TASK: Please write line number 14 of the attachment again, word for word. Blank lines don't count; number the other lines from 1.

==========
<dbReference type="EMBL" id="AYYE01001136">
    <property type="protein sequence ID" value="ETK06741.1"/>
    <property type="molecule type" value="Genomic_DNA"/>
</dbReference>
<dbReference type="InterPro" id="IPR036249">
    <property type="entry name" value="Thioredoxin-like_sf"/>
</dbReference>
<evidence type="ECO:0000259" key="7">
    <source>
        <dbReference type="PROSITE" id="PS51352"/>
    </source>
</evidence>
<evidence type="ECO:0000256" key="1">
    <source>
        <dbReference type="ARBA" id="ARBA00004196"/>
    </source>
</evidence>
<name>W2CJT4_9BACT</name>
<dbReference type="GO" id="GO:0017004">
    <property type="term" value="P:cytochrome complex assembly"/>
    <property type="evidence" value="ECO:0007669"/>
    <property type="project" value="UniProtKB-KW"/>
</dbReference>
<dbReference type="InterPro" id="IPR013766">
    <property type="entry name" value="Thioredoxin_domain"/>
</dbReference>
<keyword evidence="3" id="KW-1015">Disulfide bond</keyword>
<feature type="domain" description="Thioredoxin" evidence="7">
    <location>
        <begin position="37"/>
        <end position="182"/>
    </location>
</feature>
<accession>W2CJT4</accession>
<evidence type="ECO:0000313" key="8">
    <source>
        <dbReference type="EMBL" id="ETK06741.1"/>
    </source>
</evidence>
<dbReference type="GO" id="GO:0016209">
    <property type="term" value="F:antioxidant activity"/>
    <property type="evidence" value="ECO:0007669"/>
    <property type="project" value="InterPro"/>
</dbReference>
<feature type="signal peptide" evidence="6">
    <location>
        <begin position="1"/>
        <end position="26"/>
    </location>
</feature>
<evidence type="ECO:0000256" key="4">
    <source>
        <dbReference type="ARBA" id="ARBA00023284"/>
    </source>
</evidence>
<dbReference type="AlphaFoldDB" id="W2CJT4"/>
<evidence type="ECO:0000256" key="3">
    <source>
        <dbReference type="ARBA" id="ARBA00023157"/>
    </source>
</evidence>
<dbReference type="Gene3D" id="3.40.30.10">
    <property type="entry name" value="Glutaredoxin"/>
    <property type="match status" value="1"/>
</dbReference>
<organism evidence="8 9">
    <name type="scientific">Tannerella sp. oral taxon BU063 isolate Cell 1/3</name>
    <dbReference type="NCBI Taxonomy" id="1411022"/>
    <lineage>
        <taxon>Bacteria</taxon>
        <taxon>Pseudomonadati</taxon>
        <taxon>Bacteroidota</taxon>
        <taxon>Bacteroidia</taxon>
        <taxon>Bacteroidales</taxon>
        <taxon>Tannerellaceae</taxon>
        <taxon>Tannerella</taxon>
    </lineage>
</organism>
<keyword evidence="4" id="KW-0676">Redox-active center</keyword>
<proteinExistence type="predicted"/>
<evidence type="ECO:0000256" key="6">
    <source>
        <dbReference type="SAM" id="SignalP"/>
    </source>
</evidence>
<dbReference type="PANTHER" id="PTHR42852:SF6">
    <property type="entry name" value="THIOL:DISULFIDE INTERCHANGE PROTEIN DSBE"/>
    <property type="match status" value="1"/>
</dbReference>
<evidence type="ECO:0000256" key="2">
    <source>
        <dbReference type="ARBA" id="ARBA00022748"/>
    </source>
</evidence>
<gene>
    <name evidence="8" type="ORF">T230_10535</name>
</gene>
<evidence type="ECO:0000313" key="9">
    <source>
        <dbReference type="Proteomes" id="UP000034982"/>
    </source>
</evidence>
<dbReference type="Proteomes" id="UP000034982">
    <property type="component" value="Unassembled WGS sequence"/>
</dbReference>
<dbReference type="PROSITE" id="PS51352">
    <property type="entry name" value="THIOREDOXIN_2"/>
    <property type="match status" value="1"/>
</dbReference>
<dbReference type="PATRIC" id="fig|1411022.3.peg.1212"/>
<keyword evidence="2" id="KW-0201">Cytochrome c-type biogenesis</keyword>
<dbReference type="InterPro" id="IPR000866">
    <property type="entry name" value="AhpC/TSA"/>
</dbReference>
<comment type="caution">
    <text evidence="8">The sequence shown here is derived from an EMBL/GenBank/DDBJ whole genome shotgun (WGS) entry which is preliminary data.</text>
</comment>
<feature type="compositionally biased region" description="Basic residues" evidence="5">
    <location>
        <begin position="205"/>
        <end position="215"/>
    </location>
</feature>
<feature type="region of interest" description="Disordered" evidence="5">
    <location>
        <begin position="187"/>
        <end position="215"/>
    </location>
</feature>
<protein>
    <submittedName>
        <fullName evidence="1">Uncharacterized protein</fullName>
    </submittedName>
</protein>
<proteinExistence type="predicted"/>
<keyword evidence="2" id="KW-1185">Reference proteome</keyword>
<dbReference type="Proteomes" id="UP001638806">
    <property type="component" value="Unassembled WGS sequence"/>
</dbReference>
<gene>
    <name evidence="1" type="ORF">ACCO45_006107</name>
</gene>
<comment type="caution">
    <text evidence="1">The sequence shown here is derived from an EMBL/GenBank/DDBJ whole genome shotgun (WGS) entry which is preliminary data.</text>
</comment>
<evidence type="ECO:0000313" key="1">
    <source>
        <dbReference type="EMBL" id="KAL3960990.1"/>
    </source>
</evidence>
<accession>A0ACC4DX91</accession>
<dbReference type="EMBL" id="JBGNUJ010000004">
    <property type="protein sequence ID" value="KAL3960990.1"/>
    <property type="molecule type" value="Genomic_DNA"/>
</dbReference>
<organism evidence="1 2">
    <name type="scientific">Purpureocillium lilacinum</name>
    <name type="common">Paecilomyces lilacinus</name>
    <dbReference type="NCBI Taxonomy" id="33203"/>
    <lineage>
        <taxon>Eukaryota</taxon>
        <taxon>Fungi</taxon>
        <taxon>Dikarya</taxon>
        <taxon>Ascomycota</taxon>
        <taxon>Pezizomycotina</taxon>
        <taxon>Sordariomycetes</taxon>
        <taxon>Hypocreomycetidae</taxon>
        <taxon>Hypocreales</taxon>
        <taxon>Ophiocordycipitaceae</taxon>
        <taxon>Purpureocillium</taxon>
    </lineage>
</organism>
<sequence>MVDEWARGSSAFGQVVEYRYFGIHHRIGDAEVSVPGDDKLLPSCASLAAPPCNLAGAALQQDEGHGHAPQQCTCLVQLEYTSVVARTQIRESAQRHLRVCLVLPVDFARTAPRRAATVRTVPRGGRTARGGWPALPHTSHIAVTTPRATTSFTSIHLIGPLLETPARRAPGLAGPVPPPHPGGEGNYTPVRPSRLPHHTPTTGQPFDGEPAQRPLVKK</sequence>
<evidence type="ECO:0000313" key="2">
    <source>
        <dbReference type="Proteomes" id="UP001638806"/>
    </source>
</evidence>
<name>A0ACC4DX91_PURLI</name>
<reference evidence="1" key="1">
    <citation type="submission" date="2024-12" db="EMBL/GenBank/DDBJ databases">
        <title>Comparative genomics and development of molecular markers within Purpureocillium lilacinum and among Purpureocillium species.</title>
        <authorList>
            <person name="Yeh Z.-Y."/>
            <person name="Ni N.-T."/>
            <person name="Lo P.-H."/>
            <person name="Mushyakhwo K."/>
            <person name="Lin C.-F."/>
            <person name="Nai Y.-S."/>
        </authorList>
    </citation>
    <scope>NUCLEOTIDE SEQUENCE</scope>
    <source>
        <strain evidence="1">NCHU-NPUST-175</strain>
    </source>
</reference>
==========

    <source>